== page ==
Washington has repeatedly and publicly backed the Republic of Cyprus’ sovereign right to exploit its energy resources and grant concessions, but it remains unclear what the US military response – if any - might be in the event of a Greek-Turkish clash.
In a lengthy statement, the Defence Department clearly articulated US interests and power in the region and the crucial nature of the US-Greece military alliance.
“The U.S. military-to-military relationship with Greece — a nation considered the birthplace of democracy and the cradle of Western civilization — continues to be among the strongest in Southeast Europe. Here's why:
- Greece is a key NATO ally, strategically located near the Black Sea, North Africa, Middle East and Western Balkans.
- The presence of about 650 forces at Naval Support Activity Souda Bay is the cornerstone of the U.S.-Greece bilateral relationship. Souda Bay is an air and sea logistics hub and the largest deep-water port in the Mediterranean.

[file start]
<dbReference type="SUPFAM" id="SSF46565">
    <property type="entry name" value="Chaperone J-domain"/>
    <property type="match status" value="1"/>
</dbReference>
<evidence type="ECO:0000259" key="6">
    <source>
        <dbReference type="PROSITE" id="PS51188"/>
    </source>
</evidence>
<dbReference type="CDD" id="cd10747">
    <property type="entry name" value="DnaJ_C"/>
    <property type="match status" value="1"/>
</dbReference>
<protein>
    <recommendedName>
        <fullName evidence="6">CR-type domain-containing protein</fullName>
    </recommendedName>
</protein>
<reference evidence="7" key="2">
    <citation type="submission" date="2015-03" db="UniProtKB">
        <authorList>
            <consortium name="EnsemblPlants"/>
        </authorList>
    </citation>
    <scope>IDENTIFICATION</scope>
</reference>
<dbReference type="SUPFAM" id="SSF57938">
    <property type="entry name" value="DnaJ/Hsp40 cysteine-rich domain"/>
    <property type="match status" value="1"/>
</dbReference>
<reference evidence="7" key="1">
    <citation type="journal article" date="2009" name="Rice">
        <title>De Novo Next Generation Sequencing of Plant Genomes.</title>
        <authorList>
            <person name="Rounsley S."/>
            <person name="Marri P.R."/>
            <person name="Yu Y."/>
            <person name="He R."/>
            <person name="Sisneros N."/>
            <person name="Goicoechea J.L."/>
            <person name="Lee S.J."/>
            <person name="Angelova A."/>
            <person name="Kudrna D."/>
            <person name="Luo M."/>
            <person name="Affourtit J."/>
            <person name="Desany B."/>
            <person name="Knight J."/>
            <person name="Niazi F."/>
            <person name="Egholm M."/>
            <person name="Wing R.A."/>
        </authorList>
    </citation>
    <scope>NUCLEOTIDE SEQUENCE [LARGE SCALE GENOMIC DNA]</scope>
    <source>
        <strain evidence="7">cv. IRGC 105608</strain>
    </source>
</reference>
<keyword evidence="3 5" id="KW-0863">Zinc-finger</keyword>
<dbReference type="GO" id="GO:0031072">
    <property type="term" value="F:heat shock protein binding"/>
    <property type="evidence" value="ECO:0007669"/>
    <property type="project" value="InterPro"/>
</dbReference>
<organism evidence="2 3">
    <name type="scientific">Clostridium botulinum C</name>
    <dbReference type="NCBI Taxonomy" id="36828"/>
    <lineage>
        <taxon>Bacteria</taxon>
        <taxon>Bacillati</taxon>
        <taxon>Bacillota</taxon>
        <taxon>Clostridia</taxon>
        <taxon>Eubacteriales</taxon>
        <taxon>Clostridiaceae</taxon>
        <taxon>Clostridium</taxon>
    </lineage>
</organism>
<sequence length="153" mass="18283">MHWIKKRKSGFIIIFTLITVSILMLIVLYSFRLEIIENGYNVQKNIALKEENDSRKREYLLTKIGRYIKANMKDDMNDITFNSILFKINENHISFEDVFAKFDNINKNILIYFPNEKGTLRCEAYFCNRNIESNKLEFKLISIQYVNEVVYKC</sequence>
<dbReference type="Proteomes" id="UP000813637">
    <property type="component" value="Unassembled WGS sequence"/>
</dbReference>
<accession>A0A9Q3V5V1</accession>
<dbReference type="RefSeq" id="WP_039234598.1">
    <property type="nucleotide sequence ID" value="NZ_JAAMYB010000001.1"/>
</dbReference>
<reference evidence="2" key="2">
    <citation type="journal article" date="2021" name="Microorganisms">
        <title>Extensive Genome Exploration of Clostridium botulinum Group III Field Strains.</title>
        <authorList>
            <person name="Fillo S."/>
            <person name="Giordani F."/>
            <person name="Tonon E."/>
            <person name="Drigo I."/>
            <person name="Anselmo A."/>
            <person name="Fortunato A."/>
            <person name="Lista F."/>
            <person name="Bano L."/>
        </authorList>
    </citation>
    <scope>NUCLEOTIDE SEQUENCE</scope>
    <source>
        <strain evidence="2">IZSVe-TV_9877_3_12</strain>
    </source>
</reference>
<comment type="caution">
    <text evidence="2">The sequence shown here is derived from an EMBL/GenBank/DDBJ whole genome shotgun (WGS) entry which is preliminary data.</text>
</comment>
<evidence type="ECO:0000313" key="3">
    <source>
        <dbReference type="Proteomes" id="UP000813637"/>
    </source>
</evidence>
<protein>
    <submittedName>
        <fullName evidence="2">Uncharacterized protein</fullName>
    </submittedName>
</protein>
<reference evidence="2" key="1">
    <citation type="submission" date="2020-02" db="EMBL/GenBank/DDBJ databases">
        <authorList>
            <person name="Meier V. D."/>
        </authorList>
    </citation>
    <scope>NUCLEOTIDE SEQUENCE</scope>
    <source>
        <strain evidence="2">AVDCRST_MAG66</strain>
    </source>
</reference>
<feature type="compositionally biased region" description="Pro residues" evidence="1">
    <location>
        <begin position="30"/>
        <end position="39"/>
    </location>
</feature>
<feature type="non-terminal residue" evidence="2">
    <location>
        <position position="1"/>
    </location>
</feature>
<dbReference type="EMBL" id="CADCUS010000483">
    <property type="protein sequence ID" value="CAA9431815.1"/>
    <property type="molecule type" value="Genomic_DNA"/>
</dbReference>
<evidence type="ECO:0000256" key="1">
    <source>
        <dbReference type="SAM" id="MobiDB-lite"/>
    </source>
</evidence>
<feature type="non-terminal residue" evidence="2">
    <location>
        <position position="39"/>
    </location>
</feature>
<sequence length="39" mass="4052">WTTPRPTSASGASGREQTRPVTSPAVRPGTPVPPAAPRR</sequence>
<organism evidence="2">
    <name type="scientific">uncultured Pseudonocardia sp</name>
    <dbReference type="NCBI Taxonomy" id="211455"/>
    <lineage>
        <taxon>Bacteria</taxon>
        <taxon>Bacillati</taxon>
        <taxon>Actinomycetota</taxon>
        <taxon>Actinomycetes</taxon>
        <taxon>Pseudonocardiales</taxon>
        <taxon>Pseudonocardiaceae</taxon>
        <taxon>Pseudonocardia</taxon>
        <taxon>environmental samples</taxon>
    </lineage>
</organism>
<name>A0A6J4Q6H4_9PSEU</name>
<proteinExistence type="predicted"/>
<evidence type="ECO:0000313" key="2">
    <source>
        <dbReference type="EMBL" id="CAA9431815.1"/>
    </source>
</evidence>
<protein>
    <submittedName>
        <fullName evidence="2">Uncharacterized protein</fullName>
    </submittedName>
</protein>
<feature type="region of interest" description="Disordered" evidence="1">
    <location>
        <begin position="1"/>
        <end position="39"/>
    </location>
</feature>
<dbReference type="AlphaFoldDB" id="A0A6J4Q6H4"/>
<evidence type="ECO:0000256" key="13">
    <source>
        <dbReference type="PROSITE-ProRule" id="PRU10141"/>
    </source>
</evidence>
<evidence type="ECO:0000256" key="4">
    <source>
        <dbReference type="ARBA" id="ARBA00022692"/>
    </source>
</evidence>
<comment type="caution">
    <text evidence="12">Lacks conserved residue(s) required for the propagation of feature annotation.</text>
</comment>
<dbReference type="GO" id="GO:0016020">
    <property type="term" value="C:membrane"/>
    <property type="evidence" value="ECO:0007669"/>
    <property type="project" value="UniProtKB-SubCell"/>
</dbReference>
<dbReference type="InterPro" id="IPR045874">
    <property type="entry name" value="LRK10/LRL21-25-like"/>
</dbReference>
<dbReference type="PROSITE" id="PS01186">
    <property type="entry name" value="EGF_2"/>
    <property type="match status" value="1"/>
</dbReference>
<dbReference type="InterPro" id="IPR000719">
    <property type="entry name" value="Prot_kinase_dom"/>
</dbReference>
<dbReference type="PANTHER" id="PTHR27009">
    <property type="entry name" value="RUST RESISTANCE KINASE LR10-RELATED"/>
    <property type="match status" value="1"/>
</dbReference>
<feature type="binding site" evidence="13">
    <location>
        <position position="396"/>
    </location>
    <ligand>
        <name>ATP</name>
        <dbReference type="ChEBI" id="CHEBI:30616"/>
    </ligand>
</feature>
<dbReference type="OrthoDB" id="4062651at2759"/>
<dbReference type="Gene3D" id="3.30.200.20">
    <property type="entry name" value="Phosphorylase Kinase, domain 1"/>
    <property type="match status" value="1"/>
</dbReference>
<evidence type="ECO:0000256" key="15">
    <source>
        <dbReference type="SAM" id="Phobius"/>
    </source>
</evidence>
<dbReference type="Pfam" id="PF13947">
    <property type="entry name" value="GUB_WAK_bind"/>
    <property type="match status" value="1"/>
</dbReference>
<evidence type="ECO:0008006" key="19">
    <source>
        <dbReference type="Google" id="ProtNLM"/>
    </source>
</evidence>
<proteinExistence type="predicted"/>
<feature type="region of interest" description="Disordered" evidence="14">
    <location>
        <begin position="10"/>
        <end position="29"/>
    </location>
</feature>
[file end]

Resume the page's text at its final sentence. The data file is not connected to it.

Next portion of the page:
- The United States and Greece have a robust military-to-military relationship; the two nations' armed forces regularly conduct joint and multinational exercises and training together.
- At NATO, Greece is one of the few allies that has exceeded 2% of its gross domestic product on defense spending. Greece also contributes to coalition efforts, most notably to the NATO Kosovo Force.
- Greece is a major foreign military sales customer for the U.S., with around $10 billion in current purchase commitments. Greece signed a $1.5 billion deal in 2018 to upgrade its fleet of F-16 Fighting Falcon aircraft.
Palmer stresses US regional interests, power